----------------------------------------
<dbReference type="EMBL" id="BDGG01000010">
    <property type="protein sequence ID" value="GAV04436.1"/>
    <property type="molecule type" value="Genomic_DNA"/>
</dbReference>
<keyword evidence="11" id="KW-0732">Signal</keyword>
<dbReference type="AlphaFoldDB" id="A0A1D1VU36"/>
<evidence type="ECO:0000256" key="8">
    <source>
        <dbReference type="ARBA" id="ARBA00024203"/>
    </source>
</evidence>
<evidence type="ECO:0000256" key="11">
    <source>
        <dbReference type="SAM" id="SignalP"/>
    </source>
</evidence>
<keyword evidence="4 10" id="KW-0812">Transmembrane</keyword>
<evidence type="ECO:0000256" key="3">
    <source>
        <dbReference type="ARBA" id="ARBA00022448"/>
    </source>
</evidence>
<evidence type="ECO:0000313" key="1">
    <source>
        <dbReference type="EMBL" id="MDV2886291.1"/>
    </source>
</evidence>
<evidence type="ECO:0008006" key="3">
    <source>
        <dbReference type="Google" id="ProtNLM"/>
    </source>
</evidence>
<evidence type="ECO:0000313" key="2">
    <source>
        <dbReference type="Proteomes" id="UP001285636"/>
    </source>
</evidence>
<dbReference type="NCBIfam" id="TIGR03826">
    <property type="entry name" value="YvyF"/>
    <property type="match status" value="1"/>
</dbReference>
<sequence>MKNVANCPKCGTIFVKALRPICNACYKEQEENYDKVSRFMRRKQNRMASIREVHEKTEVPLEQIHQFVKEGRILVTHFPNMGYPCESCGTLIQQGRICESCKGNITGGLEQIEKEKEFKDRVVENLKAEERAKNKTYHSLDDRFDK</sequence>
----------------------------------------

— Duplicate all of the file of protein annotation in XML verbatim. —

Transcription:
<dbReference type="EMBL" id="BDGG01000010">
    <property type="protein sequence ID" value="GAV04436.1"/>
    <property type="molecule type" value="Genomic_DNA"/>
</dbReference>
<keyword evidence="11" id="KW-0732">Signal</keyword>
<dbReference type="AlphaFoldDB" id="A0A1D1VU36"/>
<evidence type="ECO:0000256" key="8">
    <source>
        <dbReference type="ARBA" id="ARBA00024203"/>
    </source>
</evidence>
<evidence type="ECO:0000256" key="11">
    <source>
        <dbReference type="SAM" id="SignalP"/>
    </source>
</evidence>
<keyword evidence="4 10" id="KW-0812">Transmembrane</keyword>
<evidence type="ECO:0000256" key="3">
    <source>
        <dbReference type="ARBA" id="ARBA00022448"/>
    </source>
</evidence>
<evidence type="ECO:0000313" key="1">
    <source>
        <dbReference type="EMBL" id="MDV2886291.1"/>
    </source>
</evidence>
<evidence type="ECO:0008006" key="3">
    <source>
        <dbReference type="Google" id="ProtNLM"/>
    </source>
</evidence>
<evidence type="ECO:0000313" key="2">
    <source>
        <dbReference type="Proteomes" id="UP001285636"/>
    </source>
</evidence>
<dbReference type="NCBIfam" id="TIGR03826">
    <property type="entry name" value="YvyF"/>
    <property type="match status" value="1"/>
</dbReference>
<sequence>MKNVANCPKCGTIFVKALRPICNACYKEQEENYDKVSRFMRRKQNRMASIREVHEKTEVPLEQIHQFVKEGRILVTHFPNMGYPCESCGTLIQQGRICESCKGNITGGLEQIEKEKEFKDRVVENLKAEERAKNKTYHSLDDRFDK</sequence>